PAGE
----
as the "Franc zone" - countries whose currencies are either the French

franc or are linked to the franc - can enter bids. The provision, which YTL, as a

Malaysian firm, does not qualify for, is apparently because a French development

bank will fund the project.

YTL, meanwhile, says it is unsure of its situation.

The company's coordinator of Cambodian projects, Intan Cornell, said YTL had from

the start been asked to "deal only with the Ministry of Tourism."

But since signing the memorandum with Sereyvuth, YTL had twice met with Apsara officials,

she said.

"The last meeting, in May, was quite positive and Apsara seemed to understand

what we wanted."

Apsara's calling for tenders in June had left YTL "a little bit shocked"

but so far there was "nothing much we could do," she said.

YTL planned to invest more than $1 billion in Siem Reap, and wanted to "stick

to our commitment."

"We cannot push the government. We just sit and wait. We have taken a big risk

and if it is not us, right. But we made a promise to the Prime Ministers and we would

like to honor it."

The YTL memorandum of understanding signed with Sereyvuth was for the company to

develop a sound and light show at Angkor Wat.

It also gave YTL the first option to build electricity, water treatment, sewage and

telecommunications infrastructure in a 1000-hectare "master-plan tourism development"

zone.

The memorandum does not specifically detail these projects, leaving that up to further

discussion.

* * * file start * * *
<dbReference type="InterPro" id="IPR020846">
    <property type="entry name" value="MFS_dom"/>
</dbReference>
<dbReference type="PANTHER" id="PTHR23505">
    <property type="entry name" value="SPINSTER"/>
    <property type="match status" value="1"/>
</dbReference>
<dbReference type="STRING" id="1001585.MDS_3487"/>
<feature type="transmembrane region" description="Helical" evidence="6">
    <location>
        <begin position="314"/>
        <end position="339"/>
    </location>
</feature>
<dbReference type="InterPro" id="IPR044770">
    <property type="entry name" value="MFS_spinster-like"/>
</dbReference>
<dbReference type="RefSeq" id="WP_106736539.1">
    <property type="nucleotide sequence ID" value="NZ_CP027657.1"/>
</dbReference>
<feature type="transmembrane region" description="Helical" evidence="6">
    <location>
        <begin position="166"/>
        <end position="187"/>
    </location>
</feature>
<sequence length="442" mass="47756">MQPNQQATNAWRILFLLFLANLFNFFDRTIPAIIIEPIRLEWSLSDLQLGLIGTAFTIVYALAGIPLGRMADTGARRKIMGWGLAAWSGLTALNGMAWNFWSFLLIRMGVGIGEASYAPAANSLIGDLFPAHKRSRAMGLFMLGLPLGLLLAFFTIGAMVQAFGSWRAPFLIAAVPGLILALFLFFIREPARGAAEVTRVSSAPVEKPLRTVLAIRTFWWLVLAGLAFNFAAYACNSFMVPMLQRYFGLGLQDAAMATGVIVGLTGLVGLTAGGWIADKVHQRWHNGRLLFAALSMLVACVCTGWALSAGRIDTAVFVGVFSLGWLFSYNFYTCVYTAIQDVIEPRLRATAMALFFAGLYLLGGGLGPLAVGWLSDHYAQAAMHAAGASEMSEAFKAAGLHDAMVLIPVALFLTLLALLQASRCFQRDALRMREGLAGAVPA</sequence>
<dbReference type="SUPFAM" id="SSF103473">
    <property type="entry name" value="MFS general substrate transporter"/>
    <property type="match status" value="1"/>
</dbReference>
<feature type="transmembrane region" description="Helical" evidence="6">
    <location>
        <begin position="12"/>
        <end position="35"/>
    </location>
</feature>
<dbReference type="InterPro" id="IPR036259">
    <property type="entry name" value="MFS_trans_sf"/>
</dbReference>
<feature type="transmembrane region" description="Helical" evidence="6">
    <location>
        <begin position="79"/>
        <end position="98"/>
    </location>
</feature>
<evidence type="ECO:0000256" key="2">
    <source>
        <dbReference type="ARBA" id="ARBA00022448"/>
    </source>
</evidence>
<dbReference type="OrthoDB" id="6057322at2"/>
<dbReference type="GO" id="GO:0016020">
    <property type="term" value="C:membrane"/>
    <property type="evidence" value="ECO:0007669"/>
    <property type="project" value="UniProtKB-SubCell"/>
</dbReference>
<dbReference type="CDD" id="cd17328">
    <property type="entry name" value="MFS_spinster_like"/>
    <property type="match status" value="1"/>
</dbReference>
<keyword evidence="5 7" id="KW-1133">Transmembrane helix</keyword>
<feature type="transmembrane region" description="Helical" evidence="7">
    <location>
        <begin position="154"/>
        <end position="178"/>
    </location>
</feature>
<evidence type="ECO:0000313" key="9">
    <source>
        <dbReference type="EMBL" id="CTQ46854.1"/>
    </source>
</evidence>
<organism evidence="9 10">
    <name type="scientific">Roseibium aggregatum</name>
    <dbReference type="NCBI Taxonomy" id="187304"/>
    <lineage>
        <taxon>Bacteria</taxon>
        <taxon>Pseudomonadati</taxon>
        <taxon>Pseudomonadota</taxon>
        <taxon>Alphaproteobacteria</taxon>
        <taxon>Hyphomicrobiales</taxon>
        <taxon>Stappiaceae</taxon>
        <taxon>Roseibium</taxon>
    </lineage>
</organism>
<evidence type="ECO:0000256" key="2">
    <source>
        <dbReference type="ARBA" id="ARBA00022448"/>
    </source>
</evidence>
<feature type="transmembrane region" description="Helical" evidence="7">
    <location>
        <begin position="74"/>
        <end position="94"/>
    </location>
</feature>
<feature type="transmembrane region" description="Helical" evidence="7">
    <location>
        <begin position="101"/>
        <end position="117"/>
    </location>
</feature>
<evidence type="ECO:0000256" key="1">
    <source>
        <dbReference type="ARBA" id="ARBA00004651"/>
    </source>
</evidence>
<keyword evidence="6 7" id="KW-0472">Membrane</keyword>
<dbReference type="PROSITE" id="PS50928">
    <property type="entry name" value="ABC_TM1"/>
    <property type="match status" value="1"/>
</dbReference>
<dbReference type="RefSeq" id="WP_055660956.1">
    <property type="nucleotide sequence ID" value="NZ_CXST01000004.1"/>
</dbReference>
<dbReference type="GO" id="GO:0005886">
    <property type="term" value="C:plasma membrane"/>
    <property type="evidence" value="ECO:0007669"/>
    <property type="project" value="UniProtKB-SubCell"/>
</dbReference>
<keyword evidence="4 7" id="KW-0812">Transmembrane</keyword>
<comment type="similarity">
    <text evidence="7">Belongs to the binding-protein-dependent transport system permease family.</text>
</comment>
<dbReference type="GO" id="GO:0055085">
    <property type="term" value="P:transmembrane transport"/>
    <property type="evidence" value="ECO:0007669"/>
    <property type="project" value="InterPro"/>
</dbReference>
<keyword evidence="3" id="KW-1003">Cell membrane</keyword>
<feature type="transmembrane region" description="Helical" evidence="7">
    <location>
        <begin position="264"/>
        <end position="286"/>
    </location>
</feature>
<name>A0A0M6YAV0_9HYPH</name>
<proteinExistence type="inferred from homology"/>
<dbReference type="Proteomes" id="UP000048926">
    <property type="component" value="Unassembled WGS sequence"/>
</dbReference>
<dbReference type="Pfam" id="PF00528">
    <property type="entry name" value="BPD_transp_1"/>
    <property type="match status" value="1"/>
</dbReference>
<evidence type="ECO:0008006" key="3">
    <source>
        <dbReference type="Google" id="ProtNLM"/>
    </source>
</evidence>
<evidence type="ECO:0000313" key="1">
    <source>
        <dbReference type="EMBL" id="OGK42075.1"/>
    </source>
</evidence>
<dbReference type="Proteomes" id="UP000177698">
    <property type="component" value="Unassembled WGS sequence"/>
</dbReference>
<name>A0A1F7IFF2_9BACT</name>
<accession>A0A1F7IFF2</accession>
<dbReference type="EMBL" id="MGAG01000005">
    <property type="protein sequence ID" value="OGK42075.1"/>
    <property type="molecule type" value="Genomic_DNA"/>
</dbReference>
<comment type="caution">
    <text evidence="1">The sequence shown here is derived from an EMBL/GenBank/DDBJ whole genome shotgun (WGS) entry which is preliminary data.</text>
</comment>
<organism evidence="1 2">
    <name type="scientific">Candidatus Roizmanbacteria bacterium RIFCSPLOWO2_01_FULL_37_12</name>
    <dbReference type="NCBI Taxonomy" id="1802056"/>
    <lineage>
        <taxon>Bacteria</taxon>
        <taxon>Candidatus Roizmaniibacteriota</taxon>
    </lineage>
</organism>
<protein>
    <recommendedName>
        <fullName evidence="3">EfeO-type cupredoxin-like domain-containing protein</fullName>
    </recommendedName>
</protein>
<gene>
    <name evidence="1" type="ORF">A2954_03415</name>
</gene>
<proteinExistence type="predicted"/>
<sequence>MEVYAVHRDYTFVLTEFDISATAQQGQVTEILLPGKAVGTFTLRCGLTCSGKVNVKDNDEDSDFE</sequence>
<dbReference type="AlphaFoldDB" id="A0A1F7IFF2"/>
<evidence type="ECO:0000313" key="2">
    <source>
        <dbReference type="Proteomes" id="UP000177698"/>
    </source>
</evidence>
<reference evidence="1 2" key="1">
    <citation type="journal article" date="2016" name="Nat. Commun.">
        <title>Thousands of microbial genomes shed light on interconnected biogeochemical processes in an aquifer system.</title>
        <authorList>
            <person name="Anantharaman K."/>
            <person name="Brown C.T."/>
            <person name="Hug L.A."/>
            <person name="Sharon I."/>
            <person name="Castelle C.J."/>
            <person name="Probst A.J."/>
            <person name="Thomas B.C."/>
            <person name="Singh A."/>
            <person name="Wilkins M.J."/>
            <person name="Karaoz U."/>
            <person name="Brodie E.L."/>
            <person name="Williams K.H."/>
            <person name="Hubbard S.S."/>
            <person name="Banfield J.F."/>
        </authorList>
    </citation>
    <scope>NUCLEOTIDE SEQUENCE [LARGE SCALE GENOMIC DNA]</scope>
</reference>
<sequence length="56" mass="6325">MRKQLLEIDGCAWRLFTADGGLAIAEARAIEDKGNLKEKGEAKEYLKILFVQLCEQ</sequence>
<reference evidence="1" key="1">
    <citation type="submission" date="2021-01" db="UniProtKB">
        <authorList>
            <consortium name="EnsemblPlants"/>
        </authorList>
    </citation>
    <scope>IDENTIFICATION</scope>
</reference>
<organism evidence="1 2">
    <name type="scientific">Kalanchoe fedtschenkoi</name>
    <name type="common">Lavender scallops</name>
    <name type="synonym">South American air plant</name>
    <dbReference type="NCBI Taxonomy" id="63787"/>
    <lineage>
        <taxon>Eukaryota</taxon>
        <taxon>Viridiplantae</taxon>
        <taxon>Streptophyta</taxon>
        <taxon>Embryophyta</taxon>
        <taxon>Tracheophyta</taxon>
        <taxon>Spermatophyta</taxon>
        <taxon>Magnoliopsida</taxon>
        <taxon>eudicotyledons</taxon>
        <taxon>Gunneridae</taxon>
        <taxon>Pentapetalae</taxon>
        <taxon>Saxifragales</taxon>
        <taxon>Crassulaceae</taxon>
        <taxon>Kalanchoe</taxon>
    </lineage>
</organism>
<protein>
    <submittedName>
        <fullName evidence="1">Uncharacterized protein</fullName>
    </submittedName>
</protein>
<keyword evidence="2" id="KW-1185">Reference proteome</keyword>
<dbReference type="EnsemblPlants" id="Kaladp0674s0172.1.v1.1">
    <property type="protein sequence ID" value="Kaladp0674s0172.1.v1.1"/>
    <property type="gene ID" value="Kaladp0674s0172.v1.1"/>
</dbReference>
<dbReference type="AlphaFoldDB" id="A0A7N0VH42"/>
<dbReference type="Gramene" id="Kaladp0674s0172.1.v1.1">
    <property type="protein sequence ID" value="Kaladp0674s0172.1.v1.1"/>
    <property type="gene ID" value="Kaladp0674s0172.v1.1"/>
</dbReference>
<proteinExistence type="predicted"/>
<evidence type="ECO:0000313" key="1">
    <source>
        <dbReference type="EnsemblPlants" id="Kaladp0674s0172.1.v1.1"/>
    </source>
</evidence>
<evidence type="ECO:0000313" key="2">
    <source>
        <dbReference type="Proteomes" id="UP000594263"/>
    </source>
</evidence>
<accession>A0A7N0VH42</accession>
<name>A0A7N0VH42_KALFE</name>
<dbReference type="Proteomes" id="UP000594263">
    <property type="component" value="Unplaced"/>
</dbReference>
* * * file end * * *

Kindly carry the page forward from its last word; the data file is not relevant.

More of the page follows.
Later negotiations were held, and it was decided that YTL would build the infrastructure

out of its own pocket.

It would then be allowed to make revenue by selling long-term leases of building

sites to companies for constructing hotels or other developments.

YTL would get 95 percent of the proceeds of these sales, and the Cambodian government

5 percent. The company would also pay a $500,000 "establishment fee" to

the government and an unspecified annual fee.

Under the tender proposed by Apsara, the winning company would build the infrastructure

with money from a $7 million loan from the French bank Caisse Française de

Dévelop-pement.

The company would then hand all the land over to Apsara, which would sell leases

on blocks of land and pay back the bank loan from the proceeds.

Apsara director Ros Borath said the proposal was a better deal than the YTL deal

because the government would profit from leases of land.

"If the development is completely done through a private company like YTL, there

will be a loss of money for the government and a loss for the public interest. With

Apsara, whoever is the private investor, we remain the developer."

But, as all sides appear to be waiting on the final words of the Prime Ministers

on the dispute, Apsara and YTL can apparently still do business. On July 30, Apsara

announced the awarding of an unrelated contract to build a 32-room hotel in another

area of Siem Reap - to none other than YTL of Malaysia.